Research ArticleCANCER

Single-cell morphology encodes metastatic potential

See allHide authors and affiliations

Science Advances  22 Jan 2020:
Vol. 6, no. 4, eaaw6938
DOI: 10.1126/sciadv.aaw6938


A central goal of precision medicine is to predict disease outcomes and design treatments based on multidimensional information from afflicted cells and tissues. Cell morphology is an emergent readout of the molecular underpinnings of a cell’s functions and, thus, can be used as a method to define the functional state of an individual cell. We measured 216 features derived from cell and nucleus morphology for more than 30,000 breast cancer cells. We find that single cell–derived clones (SCCs) established from the same parental cells exhibit distinct and heritable morphological traits associated with genomic (ploidy) and transcriptomic phenotypes. Using unsupervised clustering analysis, we find that the morphological classes of SCCs predict distinct tumorigenic and metastatic potentials in vivo using multiple mouse models of breast cancer. These findings lay the groundwork for using quantitative morpho-profiling in vitro as a potentially convenient and economical method for phenotyping function in cancer in vivo.


Much effort is being made to explore the predictive power of genomic alterations in the detection and prognosis of diseases (14). However, a high degree of genomic instability in advanced cancers with metastatic disease endows these genomes with a myriad of abnormalities affecting the expression and function of tens of thousands of genes (5, 6). Recent studies show that individual (clonal) cells can display a broad landscape of properties, such as different gene expression patterns (7) and invasive behaviors (8), further increasing the challenge of deciphering the molecular basis of metastasis in cancer. A potential solution to this problem is to use a surrogate readout of a combinatorial set of genomic alterations that lead to similar outcomes. Previous studies using RNAi screens have shown that cell morphology (CM) can be an informative readout that is highly associated with molecular underpinnings (9, 10). Furthermore, recent studies indicate that the morphological status of cells can be linked to fundamental physiological properties of cells, such as cell cycle progression (11), cell-matrix adhesion properties, responsiveness to drug (810), aging (12), gene expression patterns (7), and invasiveness potential (8). To this end, CM in a defined environment is an emergent, yet relatively easily measurable, outcome resulting from the coupling between a cell’s biochemistry and its biophysics that are ultimately encoded by the cell genome.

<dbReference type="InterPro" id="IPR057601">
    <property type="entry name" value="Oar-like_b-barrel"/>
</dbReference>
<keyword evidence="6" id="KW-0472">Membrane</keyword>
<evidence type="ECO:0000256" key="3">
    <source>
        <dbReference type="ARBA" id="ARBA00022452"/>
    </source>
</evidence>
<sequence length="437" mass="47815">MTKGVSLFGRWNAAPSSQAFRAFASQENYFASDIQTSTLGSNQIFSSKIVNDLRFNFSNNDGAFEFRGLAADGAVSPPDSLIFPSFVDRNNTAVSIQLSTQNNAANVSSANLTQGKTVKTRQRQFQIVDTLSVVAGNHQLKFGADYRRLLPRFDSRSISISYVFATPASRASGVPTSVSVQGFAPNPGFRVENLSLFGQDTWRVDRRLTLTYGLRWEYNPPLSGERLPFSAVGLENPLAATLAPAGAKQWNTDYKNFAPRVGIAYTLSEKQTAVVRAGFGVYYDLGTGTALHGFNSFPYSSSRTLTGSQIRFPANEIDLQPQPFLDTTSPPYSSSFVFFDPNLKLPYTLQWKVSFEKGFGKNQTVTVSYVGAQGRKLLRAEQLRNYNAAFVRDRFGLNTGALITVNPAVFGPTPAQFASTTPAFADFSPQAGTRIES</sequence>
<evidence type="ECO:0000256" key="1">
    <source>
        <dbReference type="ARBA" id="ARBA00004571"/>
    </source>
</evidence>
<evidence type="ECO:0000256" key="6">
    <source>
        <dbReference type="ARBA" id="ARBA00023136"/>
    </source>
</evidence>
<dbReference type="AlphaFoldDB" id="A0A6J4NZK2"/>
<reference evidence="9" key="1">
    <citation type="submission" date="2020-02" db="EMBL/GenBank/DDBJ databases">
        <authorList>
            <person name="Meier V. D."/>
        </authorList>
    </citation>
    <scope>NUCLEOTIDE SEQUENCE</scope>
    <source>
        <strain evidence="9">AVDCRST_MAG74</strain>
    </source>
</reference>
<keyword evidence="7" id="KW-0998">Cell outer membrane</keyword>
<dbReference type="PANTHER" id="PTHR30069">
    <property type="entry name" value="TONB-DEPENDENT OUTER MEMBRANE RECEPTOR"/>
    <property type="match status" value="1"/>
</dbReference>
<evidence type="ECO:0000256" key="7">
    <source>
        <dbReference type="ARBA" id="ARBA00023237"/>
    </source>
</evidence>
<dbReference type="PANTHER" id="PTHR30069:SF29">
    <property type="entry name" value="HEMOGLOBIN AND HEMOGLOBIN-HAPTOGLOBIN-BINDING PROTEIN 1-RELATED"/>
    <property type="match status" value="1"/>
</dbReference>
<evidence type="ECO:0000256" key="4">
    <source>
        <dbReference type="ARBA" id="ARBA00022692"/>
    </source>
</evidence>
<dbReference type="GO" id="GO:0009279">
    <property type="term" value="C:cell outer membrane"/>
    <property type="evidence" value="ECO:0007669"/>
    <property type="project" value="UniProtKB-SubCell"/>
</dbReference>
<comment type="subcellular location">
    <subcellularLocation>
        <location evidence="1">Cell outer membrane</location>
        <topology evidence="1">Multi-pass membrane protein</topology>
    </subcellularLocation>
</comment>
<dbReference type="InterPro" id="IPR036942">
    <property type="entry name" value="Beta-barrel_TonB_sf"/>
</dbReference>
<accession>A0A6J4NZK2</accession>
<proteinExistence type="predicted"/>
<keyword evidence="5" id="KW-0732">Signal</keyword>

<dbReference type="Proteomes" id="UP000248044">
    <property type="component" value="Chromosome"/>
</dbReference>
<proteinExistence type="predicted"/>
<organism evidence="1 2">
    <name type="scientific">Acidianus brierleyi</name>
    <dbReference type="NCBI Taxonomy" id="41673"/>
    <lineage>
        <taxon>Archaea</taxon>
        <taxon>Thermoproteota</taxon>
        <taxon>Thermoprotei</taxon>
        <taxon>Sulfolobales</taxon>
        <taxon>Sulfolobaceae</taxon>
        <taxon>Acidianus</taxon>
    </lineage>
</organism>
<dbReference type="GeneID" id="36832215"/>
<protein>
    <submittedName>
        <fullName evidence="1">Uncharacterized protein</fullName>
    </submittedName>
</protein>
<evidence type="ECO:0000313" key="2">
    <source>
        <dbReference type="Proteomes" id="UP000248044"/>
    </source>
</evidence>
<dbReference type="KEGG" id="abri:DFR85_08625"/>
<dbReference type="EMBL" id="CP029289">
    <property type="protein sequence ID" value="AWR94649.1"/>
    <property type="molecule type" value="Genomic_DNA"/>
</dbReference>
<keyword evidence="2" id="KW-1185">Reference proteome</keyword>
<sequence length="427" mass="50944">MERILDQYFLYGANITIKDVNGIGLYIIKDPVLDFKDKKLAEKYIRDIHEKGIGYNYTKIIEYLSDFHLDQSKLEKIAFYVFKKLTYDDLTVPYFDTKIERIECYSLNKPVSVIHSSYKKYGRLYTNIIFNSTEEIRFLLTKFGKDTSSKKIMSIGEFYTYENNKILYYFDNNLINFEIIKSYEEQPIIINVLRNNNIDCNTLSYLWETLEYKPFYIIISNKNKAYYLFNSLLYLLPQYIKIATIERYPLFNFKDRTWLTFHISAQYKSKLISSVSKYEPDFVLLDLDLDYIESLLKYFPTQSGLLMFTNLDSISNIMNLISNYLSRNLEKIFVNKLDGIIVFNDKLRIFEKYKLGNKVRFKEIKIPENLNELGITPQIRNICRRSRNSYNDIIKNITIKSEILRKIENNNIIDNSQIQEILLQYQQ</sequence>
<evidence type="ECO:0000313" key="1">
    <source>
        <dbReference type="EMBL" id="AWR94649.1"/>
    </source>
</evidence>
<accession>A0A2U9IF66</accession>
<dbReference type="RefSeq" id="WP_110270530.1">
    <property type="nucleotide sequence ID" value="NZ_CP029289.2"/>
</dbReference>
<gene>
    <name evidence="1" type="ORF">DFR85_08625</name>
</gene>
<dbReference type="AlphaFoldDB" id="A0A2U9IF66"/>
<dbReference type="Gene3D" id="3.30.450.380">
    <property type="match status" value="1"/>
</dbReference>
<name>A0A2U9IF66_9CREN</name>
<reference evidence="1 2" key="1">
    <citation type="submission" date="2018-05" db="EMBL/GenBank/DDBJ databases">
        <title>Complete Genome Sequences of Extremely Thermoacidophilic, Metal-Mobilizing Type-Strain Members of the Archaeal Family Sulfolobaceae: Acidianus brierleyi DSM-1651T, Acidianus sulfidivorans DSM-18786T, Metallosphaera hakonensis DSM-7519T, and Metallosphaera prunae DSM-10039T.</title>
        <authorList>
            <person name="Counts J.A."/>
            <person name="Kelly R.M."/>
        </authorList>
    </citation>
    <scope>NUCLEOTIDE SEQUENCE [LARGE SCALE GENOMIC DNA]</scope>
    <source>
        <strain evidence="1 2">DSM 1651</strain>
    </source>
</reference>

CM is a highly heritable trait at the single-cell level